Previous research by Fordham and others has made clear that the pre-Common Core era has not done well by high achievers in the United States. Almost all the policy attention has been on low achievers, and, in fact, they’ve made faster gains on measures such as NAEP than have their high-achieving classmates. Gifted children, in our view, have generally been short-changed in recent years by American public education, even as the country has awakened to their potential contributions to our economic competitiveness and technological edge. It would therefore be a terrible mistake for the new Common Core standards, praiseworthy as we believe they are, to become a justification for even greater neglect.

We asked gifted education expert Jonathan Plucker of the University of Connecticut to help us and others understand what lies...

We at Fordham are big fans of Jason Riley, a Wall Street Journal columnist who just joined the team at the Manhattan Institute. So we were doubly disappointed to see him parrot the Russ Whitehurst/Tom Loveless argument that “standards don’t matter.”

Of course they don’t—in isolation. On their own, content standards are just words on paper (or, as Rick Hess likes to say, akin to restaurants’ mission statements). We’ve acknowledged as much for years.

The question is whether they can spark instructional change. That’s no sure thing; as we’ve argued forever, it takes a ton of hard work at the state and local levels. First, it requires developing tests that assess the full range of the standards, including the challenging ones; this is something that arguably no state save for Massachusetts actually did in the pre-Common Core era. Second, it means investing in high-quality curricular materials and allowing time for teachers to master them. (No, the curricular materials need not be—and should not be—“national.” But surely we can do better than the schlock that textbook companies have been peddling for years.)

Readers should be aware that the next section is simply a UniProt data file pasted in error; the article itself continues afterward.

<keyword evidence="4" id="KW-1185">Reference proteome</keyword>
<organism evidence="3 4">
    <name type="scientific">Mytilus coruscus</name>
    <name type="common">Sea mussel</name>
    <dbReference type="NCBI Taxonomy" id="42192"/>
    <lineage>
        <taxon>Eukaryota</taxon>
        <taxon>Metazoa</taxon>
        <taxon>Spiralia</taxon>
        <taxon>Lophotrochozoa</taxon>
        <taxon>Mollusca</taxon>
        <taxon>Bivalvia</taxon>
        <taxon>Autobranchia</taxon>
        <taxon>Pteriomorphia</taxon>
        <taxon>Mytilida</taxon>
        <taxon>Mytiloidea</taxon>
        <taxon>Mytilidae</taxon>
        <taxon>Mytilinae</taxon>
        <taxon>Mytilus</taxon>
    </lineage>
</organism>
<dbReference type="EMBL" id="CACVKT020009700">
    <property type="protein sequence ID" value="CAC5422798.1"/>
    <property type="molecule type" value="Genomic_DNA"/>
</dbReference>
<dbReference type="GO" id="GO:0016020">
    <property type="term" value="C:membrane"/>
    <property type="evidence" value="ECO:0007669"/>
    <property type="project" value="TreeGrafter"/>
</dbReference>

This is where Riley’s argument falls...

Doug Lemov on Teach Like a Champion 2.0

Doug Lemov on Teach Like a Champion 2.0

In 2010, former teacher, principal, and charter-school founder Doug Lemov authored Teach Like a Champion. The book offered a whole new perspective on teacher training—one that has yet to be embraced by ed schools. Since its release, thousands of teachers have adopted its framework as their own, becoming better teachers for it. Now Doug Lemov is back with a new edition: Teach Like a Champion 2.0 offers specific, concrete, and actionable techniques for teachers. But what’s so special about these techniques? And where are ed schools falling short? What does it take to teach like a champion in today’s school system?

Watch this conversation with Doug Lemov on his new book and a panel discussion on what it takes to prepare our teachers to teach like champions.

Meet Mr. Wright

Brandon’s first podcast features Common Core for kindergarteners, America’s new aristocracy, Tennessee’s preposterous teacher evaluations, and the benefits of acceleration.

Amber's Research Minute

SOURCE: Katie Larsen McClarty, "Life in the Fast Lane: Effects of Early Grade Acceleration on High School and College Outcomes," Gifted Child Quarterly, Vol. 59, No. 1 (January 2015). 

Robert:            Hello, this is your host Robert Pondiscio of The Thomas B. Fordham Institute here at the Education Gadfly Show and online at Now, please join me in welcoming my cohost, the Beck of education reform, Brandon Wright.

Brandon:         As opposed to Kanye?

Robert:            Which would you rather be?

Brandon:         I like them both.

Robert:            Ok.

Brandon:         I’m not sure.